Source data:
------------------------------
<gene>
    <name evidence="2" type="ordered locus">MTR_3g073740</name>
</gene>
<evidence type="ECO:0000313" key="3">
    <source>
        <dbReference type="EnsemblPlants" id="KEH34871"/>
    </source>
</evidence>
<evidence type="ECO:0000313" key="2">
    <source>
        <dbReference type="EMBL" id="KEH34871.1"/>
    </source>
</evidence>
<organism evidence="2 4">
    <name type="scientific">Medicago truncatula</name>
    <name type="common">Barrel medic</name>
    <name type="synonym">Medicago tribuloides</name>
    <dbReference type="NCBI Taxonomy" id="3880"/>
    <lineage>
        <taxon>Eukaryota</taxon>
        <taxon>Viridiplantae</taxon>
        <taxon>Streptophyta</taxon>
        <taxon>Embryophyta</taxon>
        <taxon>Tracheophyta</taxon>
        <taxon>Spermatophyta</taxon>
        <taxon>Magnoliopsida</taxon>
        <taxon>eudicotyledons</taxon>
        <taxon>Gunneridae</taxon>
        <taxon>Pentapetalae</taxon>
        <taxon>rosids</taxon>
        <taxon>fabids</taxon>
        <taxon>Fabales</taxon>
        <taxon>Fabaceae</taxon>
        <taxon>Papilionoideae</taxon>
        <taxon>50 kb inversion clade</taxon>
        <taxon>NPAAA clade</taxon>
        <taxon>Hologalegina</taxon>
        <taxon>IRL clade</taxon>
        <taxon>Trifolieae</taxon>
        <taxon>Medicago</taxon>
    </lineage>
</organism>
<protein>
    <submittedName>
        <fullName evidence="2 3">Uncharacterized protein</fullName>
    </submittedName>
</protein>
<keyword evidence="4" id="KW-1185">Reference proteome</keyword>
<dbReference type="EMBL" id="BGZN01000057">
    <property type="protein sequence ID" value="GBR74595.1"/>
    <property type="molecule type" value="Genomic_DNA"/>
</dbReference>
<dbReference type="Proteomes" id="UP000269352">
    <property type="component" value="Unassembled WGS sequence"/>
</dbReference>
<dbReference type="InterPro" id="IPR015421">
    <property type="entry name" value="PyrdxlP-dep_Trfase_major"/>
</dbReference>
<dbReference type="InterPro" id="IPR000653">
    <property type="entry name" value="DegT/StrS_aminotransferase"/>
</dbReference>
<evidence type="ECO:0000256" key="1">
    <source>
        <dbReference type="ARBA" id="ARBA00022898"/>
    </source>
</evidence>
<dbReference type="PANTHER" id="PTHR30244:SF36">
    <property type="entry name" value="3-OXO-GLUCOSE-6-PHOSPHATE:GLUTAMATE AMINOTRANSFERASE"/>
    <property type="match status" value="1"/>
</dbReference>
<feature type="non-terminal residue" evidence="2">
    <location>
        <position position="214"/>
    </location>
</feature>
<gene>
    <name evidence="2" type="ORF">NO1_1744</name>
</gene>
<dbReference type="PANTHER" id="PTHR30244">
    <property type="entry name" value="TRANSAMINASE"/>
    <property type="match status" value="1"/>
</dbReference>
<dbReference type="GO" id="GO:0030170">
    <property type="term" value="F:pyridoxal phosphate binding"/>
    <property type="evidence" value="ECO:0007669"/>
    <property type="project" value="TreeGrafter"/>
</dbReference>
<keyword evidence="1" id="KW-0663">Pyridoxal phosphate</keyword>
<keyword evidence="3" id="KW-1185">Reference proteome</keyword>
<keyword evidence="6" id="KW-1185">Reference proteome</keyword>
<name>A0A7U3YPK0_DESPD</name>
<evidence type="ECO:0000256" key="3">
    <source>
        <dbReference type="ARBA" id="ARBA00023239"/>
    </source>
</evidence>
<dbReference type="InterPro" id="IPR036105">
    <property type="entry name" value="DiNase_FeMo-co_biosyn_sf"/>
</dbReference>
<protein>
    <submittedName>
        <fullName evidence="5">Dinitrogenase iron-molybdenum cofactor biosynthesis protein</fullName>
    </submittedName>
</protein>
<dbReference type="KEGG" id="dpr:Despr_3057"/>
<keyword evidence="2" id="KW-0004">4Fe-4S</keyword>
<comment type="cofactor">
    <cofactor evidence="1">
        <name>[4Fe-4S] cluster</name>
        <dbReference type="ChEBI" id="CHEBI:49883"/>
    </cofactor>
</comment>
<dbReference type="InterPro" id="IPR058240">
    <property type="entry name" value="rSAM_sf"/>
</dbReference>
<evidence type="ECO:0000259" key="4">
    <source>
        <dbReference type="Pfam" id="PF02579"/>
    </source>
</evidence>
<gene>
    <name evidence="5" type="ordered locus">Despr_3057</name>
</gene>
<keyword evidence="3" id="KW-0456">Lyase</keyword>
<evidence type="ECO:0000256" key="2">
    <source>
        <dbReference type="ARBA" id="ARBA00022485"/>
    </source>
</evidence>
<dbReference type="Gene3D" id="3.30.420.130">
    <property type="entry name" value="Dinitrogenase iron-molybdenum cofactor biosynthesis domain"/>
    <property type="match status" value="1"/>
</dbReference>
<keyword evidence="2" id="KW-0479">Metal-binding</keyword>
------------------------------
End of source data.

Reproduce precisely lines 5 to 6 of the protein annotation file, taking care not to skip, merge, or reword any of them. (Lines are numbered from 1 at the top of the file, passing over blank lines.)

    <source>
        <dbReference type="EnsemblPlants" id="KEH34871"/>